On January 14, 2013 the District Court of Massachusetts granted AMD’s ex-parte temporary restraining order finding AMD would suffer immediate and irreparable injury if the Court did not issue the TRO. The TRO required the AMD employees to immediately provide their computers and storage devices for forensic evaluation and to refrain from using or disclosing any AMD confidential information.

The employees did not have a non-compete contract. Instead the complaint is centered on an allegation of misappropriation of trade secrets. While both AMD and Nvidia are extremely competitive in the consumer discrete gpu market involving PC gaming enthusiasts, there are rumors that AMD managed to secure their hardware to be placed in both forthcoming next-generation consoles, Sony PlayStation 4 and Microsoft Xbox 720. AMD’s TRO and ultimate goal of the suit may therefore be to preclude any of their proprietary technology from being used by its former employees to assist Nvidia in the future.

The law does protect companies and individuals such as AMD from having their trade secrets misappropriated. The AMD case has only recently been filed and therefore it is unclear what the response from the employees will be. What is clear is how fast AMD was able to move to deal with such a potential insider threat. Companies need to be aware of who has access to what data and for how long. Therefore, in the event of a breach, whether internal or external, companies can move quickly to isolate and identify the breach and take steps such as litigation to ensure their proprietary information is protected.


The new Chief Justice of the Massachusetts Supreme Judicial Court is the Honorable Roderick Ireland. He was administered the oath as Chief Justice on December 20, 2010 marking the pinnacle of a career spanning 33 years. In addition to his distinction as the first African-American Chief Justice in the court’s history, Justice Ireland has had the opportunity to contribute to the law in a wide array of areas from juvenile matters to business litigation.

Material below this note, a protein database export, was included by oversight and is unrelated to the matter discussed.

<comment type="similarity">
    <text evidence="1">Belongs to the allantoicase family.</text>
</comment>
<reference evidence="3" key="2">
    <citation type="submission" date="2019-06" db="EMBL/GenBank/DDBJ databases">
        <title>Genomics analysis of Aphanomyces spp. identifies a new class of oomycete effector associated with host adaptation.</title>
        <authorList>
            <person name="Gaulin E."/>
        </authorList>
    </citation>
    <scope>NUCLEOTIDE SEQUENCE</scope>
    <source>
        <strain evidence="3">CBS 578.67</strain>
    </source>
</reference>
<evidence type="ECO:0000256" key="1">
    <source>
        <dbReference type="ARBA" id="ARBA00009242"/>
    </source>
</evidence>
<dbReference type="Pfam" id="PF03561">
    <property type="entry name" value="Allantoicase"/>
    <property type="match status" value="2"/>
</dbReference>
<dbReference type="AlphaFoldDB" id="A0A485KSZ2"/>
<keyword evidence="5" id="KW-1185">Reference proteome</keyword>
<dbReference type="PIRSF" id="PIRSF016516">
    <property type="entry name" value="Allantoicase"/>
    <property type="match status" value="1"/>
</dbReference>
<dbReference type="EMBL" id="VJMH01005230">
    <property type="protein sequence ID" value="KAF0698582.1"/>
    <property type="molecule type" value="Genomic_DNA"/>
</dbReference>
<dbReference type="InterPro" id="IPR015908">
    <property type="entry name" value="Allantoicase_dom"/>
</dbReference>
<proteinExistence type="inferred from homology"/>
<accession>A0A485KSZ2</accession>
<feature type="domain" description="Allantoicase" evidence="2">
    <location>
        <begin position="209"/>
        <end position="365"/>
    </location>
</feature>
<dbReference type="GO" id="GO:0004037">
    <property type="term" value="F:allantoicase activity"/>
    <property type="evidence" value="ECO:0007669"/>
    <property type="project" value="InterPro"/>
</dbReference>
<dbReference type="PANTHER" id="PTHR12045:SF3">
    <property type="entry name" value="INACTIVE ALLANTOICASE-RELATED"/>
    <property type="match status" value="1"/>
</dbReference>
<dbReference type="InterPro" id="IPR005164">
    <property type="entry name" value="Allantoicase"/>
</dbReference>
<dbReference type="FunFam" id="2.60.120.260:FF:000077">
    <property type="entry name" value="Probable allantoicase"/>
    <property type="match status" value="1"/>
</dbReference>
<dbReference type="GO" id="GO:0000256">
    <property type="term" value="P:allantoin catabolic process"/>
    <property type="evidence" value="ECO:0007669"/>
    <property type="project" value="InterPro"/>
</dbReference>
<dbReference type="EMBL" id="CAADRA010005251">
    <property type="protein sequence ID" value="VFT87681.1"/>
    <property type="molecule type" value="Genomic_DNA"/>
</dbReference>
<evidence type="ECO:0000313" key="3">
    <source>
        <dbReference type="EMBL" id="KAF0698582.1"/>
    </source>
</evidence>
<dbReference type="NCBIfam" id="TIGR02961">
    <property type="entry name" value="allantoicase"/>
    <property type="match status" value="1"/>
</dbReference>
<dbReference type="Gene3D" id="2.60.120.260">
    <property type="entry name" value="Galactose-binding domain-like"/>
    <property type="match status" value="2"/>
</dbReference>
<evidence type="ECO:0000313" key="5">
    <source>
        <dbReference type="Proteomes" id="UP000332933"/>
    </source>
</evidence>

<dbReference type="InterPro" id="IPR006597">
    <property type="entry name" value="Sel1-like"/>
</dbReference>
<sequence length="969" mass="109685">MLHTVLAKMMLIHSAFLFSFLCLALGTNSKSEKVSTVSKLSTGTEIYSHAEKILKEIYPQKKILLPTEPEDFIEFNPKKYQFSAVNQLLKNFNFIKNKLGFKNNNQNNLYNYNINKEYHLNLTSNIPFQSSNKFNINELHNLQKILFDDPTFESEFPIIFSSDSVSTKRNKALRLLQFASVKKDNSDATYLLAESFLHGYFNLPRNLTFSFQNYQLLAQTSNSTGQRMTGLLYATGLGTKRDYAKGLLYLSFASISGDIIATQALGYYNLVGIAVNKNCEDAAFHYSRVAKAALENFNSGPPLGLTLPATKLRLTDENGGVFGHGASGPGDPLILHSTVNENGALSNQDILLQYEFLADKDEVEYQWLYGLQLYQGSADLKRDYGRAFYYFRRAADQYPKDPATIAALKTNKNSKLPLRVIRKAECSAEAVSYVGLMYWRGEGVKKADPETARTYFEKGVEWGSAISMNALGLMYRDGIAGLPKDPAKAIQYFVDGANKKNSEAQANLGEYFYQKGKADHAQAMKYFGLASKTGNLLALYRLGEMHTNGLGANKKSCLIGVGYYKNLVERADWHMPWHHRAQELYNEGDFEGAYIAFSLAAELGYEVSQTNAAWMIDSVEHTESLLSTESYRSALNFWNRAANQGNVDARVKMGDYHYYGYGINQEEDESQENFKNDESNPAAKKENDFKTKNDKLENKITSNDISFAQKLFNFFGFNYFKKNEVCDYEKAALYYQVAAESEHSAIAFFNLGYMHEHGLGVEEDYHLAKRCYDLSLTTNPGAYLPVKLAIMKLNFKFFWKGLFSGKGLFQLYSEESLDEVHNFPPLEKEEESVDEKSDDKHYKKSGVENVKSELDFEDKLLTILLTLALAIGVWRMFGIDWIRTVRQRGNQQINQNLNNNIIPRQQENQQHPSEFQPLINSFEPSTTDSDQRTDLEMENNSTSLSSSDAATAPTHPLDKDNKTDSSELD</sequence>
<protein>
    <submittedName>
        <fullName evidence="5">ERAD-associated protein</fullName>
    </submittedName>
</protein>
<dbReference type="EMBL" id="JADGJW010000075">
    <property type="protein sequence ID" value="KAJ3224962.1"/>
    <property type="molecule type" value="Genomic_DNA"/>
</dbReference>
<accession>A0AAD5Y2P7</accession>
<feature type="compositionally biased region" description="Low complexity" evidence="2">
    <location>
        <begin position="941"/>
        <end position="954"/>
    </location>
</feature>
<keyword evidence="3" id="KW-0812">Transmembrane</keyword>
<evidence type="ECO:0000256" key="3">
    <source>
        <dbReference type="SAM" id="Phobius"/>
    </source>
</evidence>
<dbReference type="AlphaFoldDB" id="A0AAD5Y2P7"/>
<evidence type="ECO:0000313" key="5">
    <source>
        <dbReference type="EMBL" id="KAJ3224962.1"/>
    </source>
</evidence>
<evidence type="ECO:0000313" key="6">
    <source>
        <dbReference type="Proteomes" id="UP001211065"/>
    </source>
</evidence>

In recent years, Justice Ireland has authored a number of opinions impacting business litigation issues in Massachusetts. Some notable business cases include:

         Boulanger v. Dunkin’ Donuts Incorporated, 442 Mass. 635 (2004)

  • DD shop owner signed a non-compete which stated he could not operate or work for a similar business within 5 miles of any Dunkin Donuts Worldwide for 2 years after selling his franchise.
  • SJC, Ireland writing, held that covenant not to compete was reasonable.  Rejected the argument that such a covenant not to compete harms the public interest in liberty of employment.

          Aspinall v. Phillip Morris , 453 Mass. 431 (2009)

  • Cigarette buyers brought class action against tobacco manufacturer for damages arising from alleged unfair/deceptive marketing of low tar cigarettes.
  • SJC, Ireland writing, held that manufacturer’s use of descriptors was not exempt from proscription against unfair or deceptive practices.

          Pointer v. Castellani, 455 Mass. 537 (2009)

  • President-member of LLC brought claims against other members for freeze-out.
  • SJC, Ireland writing, held that liquidation of the LLC was not a proper remedy for freeze out, in the absence of authorization from the members.

          Amgen v. Commissioner of Revenue, 427 Mass. 357 (1998)

  • Foreign Pharmaceutical Corporation appealed order from Appellate Tax Board which denied its application for abatement of MA excise tax on foreign corporations doing business in MA. 
  • SJC, Ireland writing, held that actions in MA by the corporation’s clinical support specialists went beyond solicitation of orders and thus the corporation had to pay the excise tax

          Route One Liquors, Inc. v. Secretary of Administration and Finance, 439 Mass. 111 (2003)

  • Parking lot owners and operators brought action against State Secretary of Administration and Finance for declaratory judgment that statute imposing excise tax on parking lots within a 3 mile radius of stadiums was unconstitutional
  • SJC, Ireland writing, held that a license to operate a parking lot was a commodity on which an excise tax could be leveled

With a dynamic business litigation environment including increased financial regulatory activity, growing privacy concerns, and legal issues arising from expanding technology, there will be significant opportunity over the next few years for Justice Ireland and the Supreme Judicial Court to shape the law and impact business interests in Massachusetts.